Stone King Charity Essentials - January 2020

In this edition;

  • Workplace Mediation - an olive branch for colleagues in conflict
  • Charity Fraud: Lessons from a recent case
  • Statutory employment law changes to watch out for in 2020
  • Reporting serious incidents to the Charity Commission - guidance on reporting when it involves a partner
  • Reminder: Use of public display names
  • Stone King's Charity and Trustee Training programme
Workplace Mediation - an olive branch for colleagues in conflict

Charities are typically staffed by dedicated and like-minded people who are happy to go the extra mile for the sake of the chosen aims of the organisation.  However charity workers are people and therefore charities are not immune from conflict between colleagues.  Some conflict within the workplace can be positive creating cultures that are open to challenging established thinking and allow healthy debate.

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Charity Fraud: Lessons from a recent case

In the recent case of Pebbles Media Group v Patricia Reilly, a Court of Sessions judge rejected a claim from Peebles Media to recover over £107,000 from a former employee, Patricia Reilly, after she made a series of online payments as the firm’s credit controller following fraudulent emails.

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Statutory employment law changes to watch out for in 2020

In addition to the employment and Brexit legislation announced in the Queens Speech, outlined here, 2020 is set to be a busy year for employment law changes, with some key developments outlined below.

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Reporting serious incidents to the Charity Commission - guidance on reporting when it involves a partner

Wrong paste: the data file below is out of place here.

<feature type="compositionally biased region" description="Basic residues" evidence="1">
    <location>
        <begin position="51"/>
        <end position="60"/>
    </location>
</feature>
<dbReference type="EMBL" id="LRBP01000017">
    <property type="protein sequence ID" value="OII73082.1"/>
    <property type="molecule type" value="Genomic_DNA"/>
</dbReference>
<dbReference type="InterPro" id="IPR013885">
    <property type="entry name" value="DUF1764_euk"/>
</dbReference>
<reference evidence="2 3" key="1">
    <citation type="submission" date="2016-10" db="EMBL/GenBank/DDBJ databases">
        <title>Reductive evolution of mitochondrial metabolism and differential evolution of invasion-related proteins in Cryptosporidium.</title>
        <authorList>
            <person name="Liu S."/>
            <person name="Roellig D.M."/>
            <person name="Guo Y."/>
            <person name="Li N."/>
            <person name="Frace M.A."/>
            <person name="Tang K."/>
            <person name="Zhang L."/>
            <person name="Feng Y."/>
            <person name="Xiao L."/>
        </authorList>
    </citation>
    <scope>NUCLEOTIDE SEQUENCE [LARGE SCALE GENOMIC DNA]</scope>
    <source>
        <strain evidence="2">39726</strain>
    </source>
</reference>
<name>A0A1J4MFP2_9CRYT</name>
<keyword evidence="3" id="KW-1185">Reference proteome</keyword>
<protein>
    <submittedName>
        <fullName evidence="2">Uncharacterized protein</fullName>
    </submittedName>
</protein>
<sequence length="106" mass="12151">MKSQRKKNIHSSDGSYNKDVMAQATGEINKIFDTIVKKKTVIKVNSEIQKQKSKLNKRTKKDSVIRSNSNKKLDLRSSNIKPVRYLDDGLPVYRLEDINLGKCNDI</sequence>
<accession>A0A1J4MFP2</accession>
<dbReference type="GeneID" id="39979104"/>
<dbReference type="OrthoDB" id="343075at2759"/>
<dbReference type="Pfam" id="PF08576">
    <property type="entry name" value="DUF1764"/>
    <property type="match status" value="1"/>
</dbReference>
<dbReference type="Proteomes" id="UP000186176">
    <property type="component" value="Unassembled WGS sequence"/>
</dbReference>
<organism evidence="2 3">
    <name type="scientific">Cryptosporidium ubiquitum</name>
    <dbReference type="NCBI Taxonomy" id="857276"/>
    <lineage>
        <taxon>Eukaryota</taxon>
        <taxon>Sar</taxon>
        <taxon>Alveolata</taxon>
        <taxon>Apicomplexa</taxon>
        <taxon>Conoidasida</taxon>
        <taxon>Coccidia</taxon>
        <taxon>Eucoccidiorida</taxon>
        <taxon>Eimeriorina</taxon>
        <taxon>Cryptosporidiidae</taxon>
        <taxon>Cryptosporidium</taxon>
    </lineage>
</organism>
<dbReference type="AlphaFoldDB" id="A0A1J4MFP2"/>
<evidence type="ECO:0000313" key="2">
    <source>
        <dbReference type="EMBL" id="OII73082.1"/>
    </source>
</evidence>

The Commission has published guidance for charity trustees on when to report incidents involving the charity’s partners as a serious incident. Broadly, the guidance says that trustees should make a serious incident report when an incident has occurred involving one of the charity’s partners in the UK or internationally, which materially affects the charity, its staff, operations, finances and/or reputation, such that it is serious enough to be reported.

Reminder: Use of public display names

The legal names of all charity trustees of registered charities will be displayed to the public on the register from 1st April 2020 with the public display name feature being removed. Trustees can apply for dispensation from the Charity Commission but must do so by 1st March. The Commission accepts applications for individual and whole board dispensations, though the latter is less common.

Stone King's Charity and Trustee Training programme

We have developed our training programme to equip Charity Trustees and members of Senior Management Teams with the knowledge needed to carry out your roles effectively. Our Charity Essentials programme offers a number of introductory sessions across various locations in the UK.

For further information on dates and locations, please click here.

The law and practice referred to in this article has been paraphrased or summarised. It might not be up-to-date with changes in the law and we do not guarantee the accuracy of any information provided at the time of reading. It should not be construed or relied upon as legal advice in relation to a specific set of circumstances.

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